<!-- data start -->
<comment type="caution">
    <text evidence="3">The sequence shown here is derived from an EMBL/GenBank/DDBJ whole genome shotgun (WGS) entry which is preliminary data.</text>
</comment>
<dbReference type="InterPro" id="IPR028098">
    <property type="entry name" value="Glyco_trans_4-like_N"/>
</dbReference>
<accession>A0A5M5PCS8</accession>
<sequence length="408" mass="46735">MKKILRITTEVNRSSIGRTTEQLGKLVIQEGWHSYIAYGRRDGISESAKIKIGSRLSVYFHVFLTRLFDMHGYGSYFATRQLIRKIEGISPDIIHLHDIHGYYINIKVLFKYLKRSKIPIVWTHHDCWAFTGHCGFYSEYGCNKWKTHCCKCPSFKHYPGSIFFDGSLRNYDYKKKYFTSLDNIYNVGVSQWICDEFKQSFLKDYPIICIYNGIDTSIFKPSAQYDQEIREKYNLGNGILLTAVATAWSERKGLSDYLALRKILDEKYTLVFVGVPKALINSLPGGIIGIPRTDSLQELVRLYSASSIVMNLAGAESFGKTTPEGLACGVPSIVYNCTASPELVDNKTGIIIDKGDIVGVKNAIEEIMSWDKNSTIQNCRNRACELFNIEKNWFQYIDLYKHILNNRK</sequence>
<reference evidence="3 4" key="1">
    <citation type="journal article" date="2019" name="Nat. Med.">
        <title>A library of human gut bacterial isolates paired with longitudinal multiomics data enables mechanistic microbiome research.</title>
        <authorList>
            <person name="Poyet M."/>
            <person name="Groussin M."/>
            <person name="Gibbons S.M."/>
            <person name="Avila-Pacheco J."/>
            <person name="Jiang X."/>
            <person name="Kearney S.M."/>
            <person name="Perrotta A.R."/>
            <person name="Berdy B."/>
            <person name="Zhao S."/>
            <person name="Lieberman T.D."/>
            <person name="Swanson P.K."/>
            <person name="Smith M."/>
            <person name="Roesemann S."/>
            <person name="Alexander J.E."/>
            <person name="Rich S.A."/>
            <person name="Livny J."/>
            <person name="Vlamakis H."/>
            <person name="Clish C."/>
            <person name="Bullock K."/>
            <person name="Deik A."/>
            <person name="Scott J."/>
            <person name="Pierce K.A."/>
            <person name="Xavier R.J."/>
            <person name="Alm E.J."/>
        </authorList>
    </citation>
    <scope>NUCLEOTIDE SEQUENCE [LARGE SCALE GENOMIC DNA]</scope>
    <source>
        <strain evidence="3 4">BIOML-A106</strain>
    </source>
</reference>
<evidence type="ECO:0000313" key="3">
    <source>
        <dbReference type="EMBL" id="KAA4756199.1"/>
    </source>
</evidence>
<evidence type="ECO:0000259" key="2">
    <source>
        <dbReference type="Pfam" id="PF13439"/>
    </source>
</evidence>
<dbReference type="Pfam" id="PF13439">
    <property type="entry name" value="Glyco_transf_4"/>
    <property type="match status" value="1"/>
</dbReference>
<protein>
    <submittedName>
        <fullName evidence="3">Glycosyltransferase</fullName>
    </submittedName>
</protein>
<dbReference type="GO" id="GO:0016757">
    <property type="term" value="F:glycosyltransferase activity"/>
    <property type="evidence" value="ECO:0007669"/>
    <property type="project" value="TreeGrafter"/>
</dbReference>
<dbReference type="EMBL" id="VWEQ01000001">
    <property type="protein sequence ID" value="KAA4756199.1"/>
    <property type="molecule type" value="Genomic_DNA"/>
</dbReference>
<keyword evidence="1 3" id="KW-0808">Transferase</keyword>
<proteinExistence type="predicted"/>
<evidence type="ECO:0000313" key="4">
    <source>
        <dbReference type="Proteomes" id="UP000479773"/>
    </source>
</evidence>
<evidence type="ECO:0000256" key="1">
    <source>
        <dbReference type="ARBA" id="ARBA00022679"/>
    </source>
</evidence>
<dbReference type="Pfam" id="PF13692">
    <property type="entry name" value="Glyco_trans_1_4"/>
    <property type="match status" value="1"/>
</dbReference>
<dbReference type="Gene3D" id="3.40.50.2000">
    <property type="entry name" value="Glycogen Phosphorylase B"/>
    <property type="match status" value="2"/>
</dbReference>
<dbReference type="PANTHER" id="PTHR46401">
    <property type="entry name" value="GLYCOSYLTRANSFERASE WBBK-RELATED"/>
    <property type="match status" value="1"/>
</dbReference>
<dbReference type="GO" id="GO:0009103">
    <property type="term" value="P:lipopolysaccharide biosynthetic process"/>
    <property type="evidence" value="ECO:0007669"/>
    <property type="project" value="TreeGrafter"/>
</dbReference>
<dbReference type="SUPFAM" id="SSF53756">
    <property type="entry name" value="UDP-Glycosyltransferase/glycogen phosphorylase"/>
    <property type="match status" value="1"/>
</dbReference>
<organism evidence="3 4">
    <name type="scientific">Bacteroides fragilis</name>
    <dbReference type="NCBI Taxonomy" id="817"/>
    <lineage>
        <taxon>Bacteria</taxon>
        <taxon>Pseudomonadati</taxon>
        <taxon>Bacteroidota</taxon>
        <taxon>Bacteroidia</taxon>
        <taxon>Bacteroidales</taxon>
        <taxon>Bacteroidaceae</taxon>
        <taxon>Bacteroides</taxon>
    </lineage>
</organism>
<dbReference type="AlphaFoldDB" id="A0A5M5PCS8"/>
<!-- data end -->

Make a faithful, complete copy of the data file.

<comment type="caution">
    <text evidence="3">The sequence shown here is derived from an EMBL/GenBank/DDBJ whole genome shotgun (WGS) entry which is preliminary data.</text>
</comment>
<dbReference type="InterPro" id="IPR028098">
    <property type="entry name" value="Glyco_trans_4-like_N"/>
</dbReference>
<accession>A0A5M5PCS8</accession>
<sequence length="408" mass="46735">MKKILRITTEVNRSSIGRTTEQLGKLVIQEGWHSYIAYGRRDGISESAKIKIGSRLSVYFHVFLTRLFDMHGYGSYFATRQLIRKIEGISPDIIHLHDIHGYYINIKVLFKYLKRSKIPIVWTHHDCWAFTGHCGFYSEYGCNKWKTHCCKCPSFKHYPGSIFFDGSLRNYDYKKKYFTSLDNIYNVGVSQWICDEFKQSFLKDYPIICIYNGIDTSIFKPSAQYDQEIREKYNLGNGILLTAVATAWSERKGLSDYLALRKILDEKYTLVFVGVPKALINSLPGGIIGIPRTDSLQELVRLYSASSIVMNLAGAESFGKTTPEGLACGVPSIVYNCTASPELVDNKTGIIIDKGDIVGVKNAIEEIMSWDKNSTIQNCRNRACELFNIEKNWFQYIDLYKHILNNRK</sequence>
<reference evidence="3 4" key="1">
    <citation type="journal article" date="2019" name="Nat. Med.">
        <title>A library of human gut bacterial isolates paired with longitudinal multiomics data enables mechanistic microbiome research.</title>
        <authorList>
            <person name="Poyet M."/>
            <person name="Groussin M."/>
            <person name="Gibbons S.M."/>
            <person name="Avila-Pacheco J."/>
            <person name="Jiang X."/>
            <person name="Kearney S.M."/>
            <person name="Perrotta A.R."/>
            <person name="Berdy B."/>
            <person name="Zhao S."/>
            <person name="Lieberman T.D."/>
            <person name="Swanson P.K."/>
            <person name="Smith M."/>
            <person name="Roesemann S."/>
            <person name="Alexander J.E."/>
            <person name="Rich S.A."/>
            <person name="Livny J."/>
            <person name="Vlamakis H."/>
            <person name="Clish C."/>
            <person name="Bullock K."/>
            <person name="Deik A."/>
            <person name="Scott J."/>
            <person name="Pierce K.A."/>
            <person name="Xavier R.J."/>
            <person name="Alm E.J."/>
        </authorList>
    </citation>
    <scope>NUCLEOTIDE SEQUENCE [LARGE SCALE GENOMIC DNA]</scope>
    <source>
        <strain evidence="3 4">BIOML-A106</strain>
    </source>
</reference>
<evidence type="ECO:0000313" key="3">
    <source>
        <dbReference type="EMBL" id="KAA4756199.1"/>
    </source>
</evidence>
<evidence type="ECO:0000259" key="2">
    <source>
        <dbReference type="Pfam" id="PF13439"/>
    </source>
</evidence>
<dbReference type="Pfam" id="PF13439">
    <property type="entry name" value="Glyco_transf_4"/>
    <property type="match status" value="1"/>
</dbReference>
<protein>
    <submittedName>
        <fullName evidence="3">Glycosyltransferase</fullName>
    </submittedName>
</protein>
<dbReference type="GO" id="GO:0016757">
    <property type="term" value="F:glycosyltransferase activity"/>
    <property type="evidence" value="ECO:0007669"/>
    <property type="project" value="TreeGrafter"/>
</dbReference>
<dbReference type="EMBL" id="VWEQ01000001">
    <property type="protein sequence ID" value="KAA4756199.1"/>
    <property type="molecule type" value="Genomic_DNA"/>
</dbReference>
<keyword evidence="1 3" id="KW-0808">Transferase</keyword>
<proteinExistence type="predicted"/>
<evidence type="ECO:0000313" key="4">
    <source>
        <dbReference type="Proteomes" id="UP000479773"/>
    </source>
</evidence>
<evidence type="ECO:0000256" key="1">
    <source>
        <dbReference type="ARBA" id="ARBA00022679"/>
    </source>
</evidence>
<dbReference type="Pfam" id="PF13692">
    <property type="entry name" value="Glyco_trans_1_4"/>
    <property type="match status" value="1"/>
</dbReference>
<dbReference type="Gene3D" id="3.40.50.2000">
    <property type="entry name" value="Glycogen Phosphorylase B"/>
    <property type="match status" value="2"/>
</dbReference>
<dbReference type="PANTHER" id="PTHR46401">
    <property type="entry name" value="GLYCOSYLTRANSFERASE WBBK-RELATED"/>
    <property type="match status" value="1"/>
</dbReference>
<dbReference type="GO" id="GO:0009103">
    <property type="term" value="P:lipopolysaccharide biosynthetic process"/>
    <property type="evidence" value="ECO:0007669"/>
    <property type="project" value="TreeGrafter"/>
</dbReference>
<dbReference type="SUPFAM" id="SSF53756">
    <property type="entry name" value="UDP-Glycosyltransferase/glycogen phosphorylase"/>
    <property type="match status" value="1"/>
</dbReference>
<organism evidence="3 4">
    <name type="scientific">Bacteroides fragilis</name>
    <dbReference type="NCBI Taxonomy" id="817"/>
    <lineage>
        <taxon>Bacteria</taxon>
        <taxon>Pseudomonadati</taxon>
        <taxon>Bacteroidota</taxon>
        <taxon>Bacteroidia</taxon>
        <taxon>Bacteroidales</taxon>
        <taxon>Bacteroidaceae</taxon>
        <taxon>Bacteroides</taxon>
    </lineage>
</organism>
<dbReference type="AlphaFoldDB" id="A0A5M5PCS8"/>